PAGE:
- SMETS 2 – the new generation of smart meters use more advanced technology and should allow switching to take place without any loss of capability.
- There are separate meters for gas and electricity.
How do smart meters work?
Smart meters work by collecting information about your energy usage in near-real time (electricity) and every 30 minutes (gas), then both displaying it for you to see, and sending it to your energy provider. This information can include:
- Your consumption: how much gas and electricity you have used in kilowatt hours in the last hour, week, and month.
- Your spending: the amount you've spent in pounds is visible and updated every half an hour, every day.
- Your energy goals: some Smart Meters come with budgeting functionality, which lets you set goals for reducing your energy consumption.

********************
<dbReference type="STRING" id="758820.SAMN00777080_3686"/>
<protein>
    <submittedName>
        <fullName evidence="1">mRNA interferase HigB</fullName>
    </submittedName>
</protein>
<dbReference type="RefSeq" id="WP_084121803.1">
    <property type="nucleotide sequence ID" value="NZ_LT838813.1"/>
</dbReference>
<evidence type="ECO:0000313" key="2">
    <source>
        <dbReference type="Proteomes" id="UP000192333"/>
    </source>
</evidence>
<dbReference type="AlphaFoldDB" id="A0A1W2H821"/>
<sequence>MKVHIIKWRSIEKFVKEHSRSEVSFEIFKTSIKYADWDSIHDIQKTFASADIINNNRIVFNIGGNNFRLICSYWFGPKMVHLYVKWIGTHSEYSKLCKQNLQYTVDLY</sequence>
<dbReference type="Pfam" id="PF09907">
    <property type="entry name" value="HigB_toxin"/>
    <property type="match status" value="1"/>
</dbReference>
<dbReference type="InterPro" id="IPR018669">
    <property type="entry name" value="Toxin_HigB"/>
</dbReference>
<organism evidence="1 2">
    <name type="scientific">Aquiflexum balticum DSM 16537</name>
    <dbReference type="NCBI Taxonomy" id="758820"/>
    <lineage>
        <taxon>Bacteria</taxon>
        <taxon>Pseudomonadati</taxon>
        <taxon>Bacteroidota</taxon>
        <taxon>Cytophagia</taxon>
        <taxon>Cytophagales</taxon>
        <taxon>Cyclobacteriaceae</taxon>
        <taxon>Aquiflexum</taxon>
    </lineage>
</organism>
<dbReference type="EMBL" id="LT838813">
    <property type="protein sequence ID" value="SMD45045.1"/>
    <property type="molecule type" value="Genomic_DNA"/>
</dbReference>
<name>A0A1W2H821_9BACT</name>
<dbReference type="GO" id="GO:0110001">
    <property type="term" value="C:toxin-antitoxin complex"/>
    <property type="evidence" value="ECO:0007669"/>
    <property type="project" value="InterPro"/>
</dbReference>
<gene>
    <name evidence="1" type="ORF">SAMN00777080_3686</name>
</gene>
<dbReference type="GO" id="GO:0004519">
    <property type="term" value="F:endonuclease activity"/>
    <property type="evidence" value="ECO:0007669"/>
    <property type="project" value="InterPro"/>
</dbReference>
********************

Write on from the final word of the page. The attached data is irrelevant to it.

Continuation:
This means you’re able to get to grips with how much energy you’re using and how much it’s costing you, so you can think about making cutbacks if and when you need to. Your provider gets a clearer picture too – this means they can send you a more accurate bill, rather than just an estimate based on previous usage.
It also means you won’t need to take your meter readings yourself anymore, and nor will your provider have to send someone out on a house call – the information is sent automatically, so everyone is kept up to date.
Should I get a smart meter?
There are clear benefits to having a smart meter. First, you know your bills are accurate, because the information about your energy usage is sent directly to the supplier by the meter itself. That means you don’t have to take readings or wait in for someone to come to your house and do it. And if your bills are accurate there’s no likelihood of you accidentally slipping into arrears and eventually facing a painful ‘catch-up’ bill or higher monthly payments while the debt is cleared.